Released in 2010, Instagram was an immediate success and allowed people from around the world to share photos of their daily lives with friends, family, and followers. Within a a year, they had gained over 10 million followers and became Apple App of the year.
In order to compete with Snapchat, Instagram began their “Stories”, which allows users to capture 10 second slips to share to their “story” that disappear after 24 hours, just like Snapchat.
Photojournalist are now able to reach a massive audience and gain followers for their stories. Time Magazine, National Geographic, NPR, CNN, and other major news outlets can use multiple photos in a post with the “carousel”, along with hashtags and tagging other users to truly tell a story in depth and more effectively than ever before. Instagram gives journalist a new, refreshing, impactful way to show their stories through permanent posts or live clips in the Stories feature. Crowdsourcing is also a huge part of how journalist use Instagram, but asking users to upload their own photos and add a hashtag in order to create news buzz around a certain topic or event.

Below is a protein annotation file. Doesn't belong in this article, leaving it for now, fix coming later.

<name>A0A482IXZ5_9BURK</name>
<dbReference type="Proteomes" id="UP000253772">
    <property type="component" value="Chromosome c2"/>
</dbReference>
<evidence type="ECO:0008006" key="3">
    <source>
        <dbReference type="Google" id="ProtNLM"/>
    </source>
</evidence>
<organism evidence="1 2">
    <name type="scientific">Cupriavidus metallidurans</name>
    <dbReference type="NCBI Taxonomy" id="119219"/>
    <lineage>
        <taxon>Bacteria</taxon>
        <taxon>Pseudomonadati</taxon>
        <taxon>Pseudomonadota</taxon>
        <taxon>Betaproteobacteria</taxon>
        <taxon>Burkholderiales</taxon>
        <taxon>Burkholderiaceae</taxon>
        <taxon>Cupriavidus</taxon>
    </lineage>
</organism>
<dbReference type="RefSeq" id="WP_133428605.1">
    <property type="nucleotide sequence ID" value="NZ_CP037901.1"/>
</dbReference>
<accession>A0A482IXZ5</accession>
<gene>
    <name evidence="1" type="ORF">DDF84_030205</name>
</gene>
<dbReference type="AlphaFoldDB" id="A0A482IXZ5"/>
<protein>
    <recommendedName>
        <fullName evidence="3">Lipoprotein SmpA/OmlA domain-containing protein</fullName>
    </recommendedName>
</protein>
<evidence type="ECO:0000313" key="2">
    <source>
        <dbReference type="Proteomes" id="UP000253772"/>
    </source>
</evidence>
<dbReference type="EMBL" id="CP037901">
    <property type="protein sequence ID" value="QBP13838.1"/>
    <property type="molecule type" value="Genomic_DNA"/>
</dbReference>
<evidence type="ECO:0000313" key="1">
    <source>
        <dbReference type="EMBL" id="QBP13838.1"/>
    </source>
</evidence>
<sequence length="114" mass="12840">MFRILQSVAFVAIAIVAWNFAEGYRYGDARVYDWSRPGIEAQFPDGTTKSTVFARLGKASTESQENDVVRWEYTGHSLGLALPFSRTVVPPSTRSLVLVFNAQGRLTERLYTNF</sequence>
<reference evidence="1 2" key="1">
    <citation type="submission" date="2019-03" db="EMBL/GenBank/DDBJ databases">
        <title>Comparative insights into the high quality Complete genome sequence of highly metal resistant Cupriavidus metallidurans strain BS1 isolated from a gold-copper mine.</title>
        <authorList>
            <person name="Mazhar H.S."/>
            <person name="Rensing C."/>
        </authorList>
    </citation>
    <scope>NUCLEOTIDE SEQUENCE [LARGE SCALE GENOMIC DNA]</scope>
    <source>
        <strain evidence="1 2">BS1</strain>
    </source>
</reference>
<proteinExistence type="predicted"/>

As useful as Instagram has become to journalist, it has its fair share of pitfalls as well. Often times, photos are shared and reposted without any acknowledgement to the original photographer. It has become increasingly difficult to know the original source, what the facts truly are, and what was originally the intended meaning for the news piece.